Monday, June 18, 2012


June 20th, 1992 was my first Trailblazer triathlon. I couldn't even tell you how it went outside of a 17:00 run time that I thought was 3.4 miles. Brian Roberts was the overall winner. This was my second triathlon overall after completing the triathlon training class and the then Eastern Washington University Triathlon, now called the Iron Eagle for which I had the winning suggestion for a new name. Now I live next to the Trailblazer transition area, have done that race more than any other triathlon and have come to enjoy it more than any other sprint in the country. The distances are always the same, which is something no other triathlon I have done can claim as buoys and turnaround markers can be misplaced or moved. It's also very scenic and always at 1PM on the third Saturday of June during the Founder's Day Celebration. After the closing of the Vally of the Sun Triathlon, it is quite possibly the oldest triathlon in the state (not sure about Whisky Dick). It's also the slowest to embrace technology as it does not have online registration, chip timing or published results. Somehow the times all end up pinned to a board based on a number they write on your hand.

My goal for the race was 53:30. That would be a 5:00 swim, :45 T1, 30:00 bike, :15 T2 and a 17:30 run. The distances are: 350m swim, 12.17M bike and 2.92M run. Long gone are the days where sub 50 was always a good possibility. I trained through this race, but that wasn't likely to change the outcome and with next week's Armed Forces Championship, I didn't care.

I had my nutrition and hydration worked out a couple days in advance and was on target. I even woke up and got on my schedule as well as did a pre-warm-up. Yet for all my preparations, I was not going to have a good race. Allergies to the lake water, which happen to bother me more than anyone else, had gotten so bad that I had trouble breathing and nose bleeds. The night before the race I also fell ill with gut wrenching pain that lead to a sleepless night. I was seriously considering skipping the race, but the symptoms were tolerable in the morning, but I'd now have to contend with that nauseating feeling of a night without sleep. I did a pre-race warm-up to get the body moving, then headed over to the registration area to start this lengthy process that is preparing for a race.

Upon arriving at the registration table, I was told that the race had Internet postings that listed a 1 PM, 2 PM and 3 PM start. Wait ... what? The race is always at 1. Entry forms showed 1 PM. The Founders Day listing showed the triathlon being held from 1 to 3. How did I miss this and why didn't anyone tell me? I went home and did multitple searches and couldn't find anything that listed either a 2 PM or 3 PM start for this year's race ... only 1 PM. Some quick posts to Facebook to inform the masses before I went back to put a decoy bike in the spot I wanted for transition. It turns out that I wasn't the only one who was unaware. Volunteers, spectators and athletes alike were expecting a 1 PM start. Some people left while others demanded an earlier start because they could not stay. A 2 PM "early" start was agreed upon with the second wave to start at 2:30, so I went back home to make more calls to let more people know what was going down. Nearly everyone opted to not come out and watch or race based on the uncertain schedule during a busy time in town.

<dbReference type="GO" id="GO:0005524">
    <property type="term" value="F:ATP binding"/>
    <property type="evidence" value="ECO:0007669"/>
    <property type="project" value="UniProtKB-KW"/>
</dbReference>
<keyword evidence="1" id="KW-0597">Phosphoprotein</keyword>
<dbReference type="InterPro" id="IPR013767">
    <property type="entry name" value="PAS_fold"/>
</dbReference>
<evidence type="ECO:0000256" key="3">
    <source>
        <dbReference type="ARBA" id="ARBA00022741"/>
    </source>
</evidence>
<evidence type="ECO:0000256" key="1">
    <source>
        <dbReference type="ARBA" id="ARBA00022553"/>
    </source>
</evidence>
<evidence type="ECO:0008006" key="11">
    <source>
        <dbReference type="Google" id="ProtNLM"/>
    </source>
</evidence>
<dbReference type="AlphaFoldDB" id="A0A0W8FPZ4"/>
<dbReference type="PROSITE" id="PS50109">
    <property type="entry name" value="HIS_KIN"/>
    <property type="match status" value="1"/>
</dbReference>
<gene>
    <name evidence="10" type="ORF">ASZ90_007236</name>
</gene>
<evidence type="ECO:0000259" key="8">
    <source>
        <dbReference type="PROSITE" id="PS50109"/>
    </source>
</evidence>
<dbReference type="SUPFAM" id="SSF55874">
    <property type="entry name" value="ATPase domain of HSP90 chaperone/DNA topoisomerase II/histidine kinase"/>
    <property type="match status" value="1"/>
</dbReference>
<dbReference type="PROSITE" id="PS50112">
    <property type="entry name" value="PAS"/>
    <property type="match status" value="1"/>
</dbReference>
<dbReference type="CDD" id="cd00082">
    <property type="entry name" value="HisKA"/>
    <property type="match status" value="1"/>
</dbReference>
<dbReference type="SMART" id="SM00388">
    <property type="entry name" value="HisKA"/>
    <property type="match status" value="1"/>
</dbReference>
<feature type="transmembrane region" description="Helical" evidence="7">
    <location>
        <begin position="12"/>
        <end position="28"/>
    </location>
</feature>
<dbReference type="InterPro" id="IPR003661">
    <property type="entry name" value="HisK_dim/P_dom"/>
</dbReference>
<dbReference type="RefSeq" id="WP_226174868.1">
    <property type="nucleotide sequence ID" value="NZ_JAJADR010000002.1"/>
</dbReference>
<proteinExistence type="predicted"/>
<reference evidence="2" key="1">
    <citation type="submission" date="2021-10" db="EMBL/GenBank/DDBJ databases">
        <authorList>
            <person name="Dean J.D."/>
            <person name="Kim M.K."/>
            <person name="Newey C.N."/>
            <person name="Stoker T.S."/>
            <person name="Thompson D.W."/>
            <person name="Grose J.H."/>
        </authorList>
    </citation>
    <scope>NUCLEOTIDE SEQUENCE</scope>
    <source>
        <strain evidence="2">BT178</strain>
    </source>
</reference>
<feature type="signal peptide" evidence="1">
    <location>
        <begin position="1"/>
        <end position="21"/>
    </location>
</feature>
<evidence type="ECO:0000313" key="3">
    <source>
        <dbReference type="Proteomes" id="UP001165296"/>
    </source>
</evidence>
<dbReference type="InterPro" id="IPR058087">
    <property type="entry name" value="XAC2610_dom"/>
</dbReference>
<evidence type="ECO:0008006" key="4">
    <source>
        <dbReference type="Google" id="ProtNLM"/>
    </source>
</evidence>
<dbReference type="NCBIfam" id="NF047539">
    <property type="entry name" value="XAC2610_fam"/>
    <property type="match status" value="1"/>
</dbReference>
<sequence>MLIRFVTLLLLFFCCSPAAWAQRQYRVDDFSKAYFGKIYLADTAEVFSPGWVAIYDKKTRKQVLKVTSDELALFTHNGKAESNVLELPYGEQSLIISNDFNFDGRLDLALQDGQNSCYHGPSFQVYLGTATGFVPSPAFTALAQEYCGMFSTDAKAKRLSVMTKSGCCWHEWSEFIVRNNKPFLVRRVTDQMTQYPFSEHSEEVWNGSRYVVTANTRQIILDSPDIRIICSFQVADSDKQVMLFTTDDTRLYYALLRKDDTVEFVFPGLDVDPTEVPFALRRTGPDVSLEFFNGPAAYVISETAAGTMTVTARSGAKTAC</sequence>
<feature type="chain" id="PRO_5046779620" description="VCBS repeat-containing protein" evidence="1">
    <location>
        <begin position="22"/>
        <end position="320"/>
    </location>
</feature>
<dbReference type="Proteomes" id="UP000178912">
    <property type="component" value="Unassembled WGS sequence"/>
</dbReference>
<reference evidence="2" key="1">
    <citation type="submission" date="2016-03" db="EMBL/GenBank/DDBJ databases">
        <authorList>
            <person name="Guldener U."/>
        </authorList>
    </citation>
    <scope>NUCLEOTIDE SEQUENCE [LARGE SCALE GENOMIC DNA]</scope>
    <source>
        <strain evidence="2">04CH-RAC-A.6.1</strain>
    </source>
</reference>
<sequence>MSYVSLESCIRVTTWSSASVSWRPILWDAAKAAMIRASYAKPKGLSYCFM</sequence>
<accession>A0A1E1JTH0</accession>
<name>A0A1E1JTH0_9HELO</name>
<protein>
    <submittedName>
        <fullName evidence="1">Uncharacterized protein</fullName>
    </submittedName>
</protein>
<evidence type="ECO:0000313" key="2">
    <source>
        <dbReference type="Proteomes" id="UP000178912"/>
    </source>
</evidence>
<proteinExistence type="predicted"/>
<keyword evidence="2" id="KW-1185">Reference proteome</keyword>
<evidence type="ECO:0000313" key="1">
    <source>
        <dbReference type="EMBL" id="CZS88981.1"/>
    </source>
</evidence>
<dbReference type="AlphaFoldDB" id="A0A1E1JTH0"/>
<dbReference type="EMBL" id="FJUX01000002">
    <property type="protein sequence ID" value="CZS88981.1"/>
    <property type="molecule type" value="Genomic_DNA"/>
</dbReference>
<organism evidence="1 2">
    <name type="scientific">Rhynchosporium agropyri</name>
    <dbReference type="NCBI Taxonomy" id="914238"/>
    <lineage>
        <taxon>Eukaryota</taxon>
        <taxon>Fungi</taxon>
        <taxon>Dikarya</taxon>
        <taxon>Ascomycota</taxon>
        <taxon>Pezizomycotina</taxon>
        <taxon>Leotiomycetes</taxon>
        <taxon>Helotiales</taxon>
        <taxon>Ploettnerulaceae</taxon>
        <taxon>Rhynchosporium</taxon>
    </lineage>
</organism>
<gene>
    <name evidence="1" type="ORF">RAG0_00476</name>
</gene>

Since I wasn't feeling well, for the first time ever, I decided to take the truck ride to the other side of the lake. Less time in the water would also help my terrible allergies, which are directly related to the lake. I warmed up before taking the truck ride to make sure I got it done. A caravan of I think four trucks hauled the majority of athletes to the other side of the lake. I have to admit it was kind of fun to experience it for the first time despite it being the 21st race since my first there and no I have not done 21. The 30 to 35 of us who rode over in the trucks were in disbelief and confused as we arrived to see what looked like the race had started. We couldn't tell if it was a warm-up, people going both ways or what. We asked Fire and Medical posted at the start and they said the race had started. Really? We have a 1.09 mile drive in trucks that were arranged for by the race to deliver athletes to the start and we got there 3 minutes too late! Forget about letting us have enough time to get out of the trucks, climb down the embankment and do a short swim before starting ... how about not starting the race when the trucks roll out. Getting to the other side is not part of the race and riding the trucks doesn't warrant a time penalty.

Some athletes couldn't wait for 2:30, so they just climbed in and got on with it. Only three of us opted to wait as we figured we'd have about 27 minutes to get in, warm-up (3rd time for me) and settle in before the final wave. We stood there in our frustration and chatted with the Medical/Fire volunteers who were posted for a 1PM start and had to get on their phones to rearrange their schedules yet again after finding out about a 2:30 wave. At 2:26, I heard the PA across the lake announce a 2:40 athlete meeting and the next wave to start at 3:00. That left me with no time to go to the other side and get a drink of water. I could have walked back at 2 or rode the trucks back had I known the start time would change again. Is anyone paying attention on the other side? It's easy to see trucks pull up from 350m away on a closed trail, but they started without us. They could have sent word for us to return for a 3 PM start, but they didn't. My allergies were starting to act up from being exposed to the water 2 hours before planned. I'd have a 4th warm-up before the race. I'd start dehydrated after spending nearly 90 minutes in my wet suit with no water.